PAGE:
“That type of war is the hardest for the military to handle.”
There is no doubt the recent deaths of civilians makes for a dangerous Afghanistan right now, said First Sgt. Tracy Payne – the top enlisted man with the Fort Mill Army National Guard unit that spent a year in Afghanistan through October 2010.
But the civilian unrest is usually short-lived, he said, even if it is loud and in front of the whole world on television and the Internet.
“By the time our guys get there, hopefully, they will find things closer to back to normal,” Payne said. “What people are seeing is not the whole country.”
Payne, whose awesome responsibility was to take 105 men to Afghanistan and return each of them home to wives and kids and mothers, knows what these soldiers who will leave for duty in May, then Afghanistan in July face.
“The soldiers here, those going, are the best – period,” Payne said. “They know where they are going, what they will have to do.”
The families will spend that nine months close to sleepless terror and agony, though.
Bonnie Hoagland of Chester will tell anybody that. Her National Guard husband and three sons have been to Afghanistan and Iraq, two or three times each, and another son is in Afghanistan right now.
“He is right where all this happened, where those civilians died and our guys now have to deal with it, and you are damn right I am scared to death,” said Bonnie Hoagland, who in 10 years of sending all her men to war has earned more than a small right to talk loud and with passion.
One of her sons was wounded in Afghanistan. Bonnie Hoagland is the American face of a worried wife/mother, sending men to war.
“For the most part of a decade, I have spent it worrying about wars on the other side of the world and if my boys, or my husband, is going to get hurt – or worse,” Hoagland said. “You never stop worrying. Now, with this idiot shooting civilians, it is worse.”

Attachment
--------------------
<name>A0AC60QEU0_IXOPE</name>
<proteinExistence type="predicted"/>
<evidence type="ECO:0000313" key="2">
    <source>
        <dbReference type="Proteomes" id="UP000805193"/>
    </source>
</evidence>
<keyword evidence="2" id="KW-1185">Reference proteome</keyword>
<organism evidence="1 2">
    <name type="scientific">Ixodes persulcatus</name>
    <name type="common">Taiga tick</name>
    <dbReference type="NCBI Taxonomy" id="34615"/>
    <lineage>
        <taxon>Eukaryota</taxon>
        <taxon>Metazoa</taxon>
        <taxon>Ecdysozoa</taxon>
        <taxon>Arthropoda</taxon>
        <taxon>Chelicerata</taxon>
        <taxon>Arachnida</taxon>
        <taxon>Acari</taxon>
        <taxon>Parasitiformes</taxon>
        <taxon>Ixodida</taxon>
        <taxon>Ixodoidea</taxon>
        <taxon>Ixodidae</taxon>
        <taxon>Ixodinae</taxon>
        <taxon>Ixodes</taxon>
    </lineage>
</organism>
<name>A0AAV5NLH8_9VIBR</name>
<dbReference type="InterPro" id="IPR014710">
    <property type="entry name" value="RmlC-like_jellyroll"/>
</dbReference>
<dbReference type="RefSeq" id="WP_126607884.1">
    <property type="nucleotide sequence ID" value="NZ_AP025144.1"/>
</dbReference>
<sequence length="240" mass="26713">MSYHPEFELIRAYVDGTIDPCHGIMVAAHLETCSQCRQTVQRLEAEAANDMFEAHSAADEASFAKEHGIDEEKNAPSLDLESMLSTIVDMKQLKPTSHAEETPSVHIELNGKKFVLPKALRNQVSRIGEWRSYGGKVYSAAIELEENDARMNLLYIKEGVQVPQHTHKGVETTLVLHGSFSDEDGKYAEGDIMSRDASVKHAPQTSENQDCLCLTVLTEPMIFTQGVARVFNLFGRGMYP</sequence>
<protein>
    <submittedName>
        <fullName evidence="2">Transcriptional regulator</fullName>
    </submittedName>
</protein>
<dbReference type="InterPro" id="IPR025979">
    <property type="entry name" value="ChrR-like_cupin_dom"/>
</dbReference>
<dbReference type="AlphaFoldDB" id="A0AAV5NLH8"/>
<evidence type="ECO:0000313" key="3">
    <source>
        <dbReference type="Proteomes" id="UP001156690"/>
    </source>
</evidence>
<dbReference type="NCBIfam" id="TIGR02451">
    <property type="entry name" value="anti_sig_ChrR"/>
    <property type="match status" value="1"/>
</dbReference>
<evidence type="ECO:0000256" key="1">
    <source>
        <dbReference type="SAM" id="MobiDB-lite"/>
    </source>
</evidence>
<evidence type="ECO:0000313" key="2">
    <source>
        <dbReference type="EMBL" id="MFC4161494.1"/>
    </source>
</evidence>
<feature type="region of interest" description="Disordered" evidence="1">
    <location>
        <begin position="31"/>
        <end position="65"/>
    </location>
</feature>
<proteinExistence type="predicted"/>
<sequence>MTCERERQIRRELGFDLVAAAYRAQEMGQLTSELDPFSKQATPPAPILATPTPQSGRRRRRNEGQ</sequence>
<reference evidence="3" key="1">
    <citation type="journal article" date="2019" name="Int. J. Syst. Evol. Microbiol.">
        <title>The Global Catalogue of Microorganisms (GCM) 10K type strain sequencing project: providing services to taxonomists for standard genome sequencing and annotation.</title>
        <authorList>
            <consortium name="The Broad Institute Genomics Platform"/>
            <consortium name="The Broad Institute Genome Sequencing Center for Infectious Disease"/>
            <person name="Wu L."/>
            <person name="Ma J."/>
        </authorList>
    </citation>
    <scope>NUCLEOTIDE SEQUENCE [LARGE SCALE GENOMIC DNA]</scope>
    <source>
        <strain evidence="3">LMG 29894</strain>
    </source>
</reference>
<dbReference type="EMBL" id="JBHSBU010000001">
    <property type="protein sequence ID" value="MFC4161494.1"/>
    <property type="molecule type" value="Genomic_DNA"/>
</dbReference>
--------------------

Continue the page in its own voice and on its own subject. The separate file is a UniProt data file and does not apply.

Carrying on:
Sgt. Eric Kimbrell of Rock Hill, who returned in 2010 from his third deployment – his last – each time leaving a wife and two daughters, said there is no doubt, none, that each family who has a soldier who will be deploying soon is nervous and scared.
“Every house is talking about this,” Kimbrell said. “The deployment, and what is going on over there right now.”
And what that is, at least for now, is a country of Afghanistan that has so many people in it who hate the American uniform.
Inside each uniform is a person with a wife or a momma or kids – maybe all three – praying for this war to end.
Want to help?
In advance of the deployment of more than 160 area soldiers to Afghanistan, the Army National Guard 178th Combat Engineer Battalion Family Readiness Group is holding an informational meeting from 2 to 5 p.m. May 31 at the Rock Hill armory, 126 Museum Road, just off S.C. 161, next to the Rock Hill/York County Airport.
For information or to donate, call Anne Cash at 803-417-8600, Wanda Bennett at 803-519-6292 or Buddy Reid at 803-367-6495.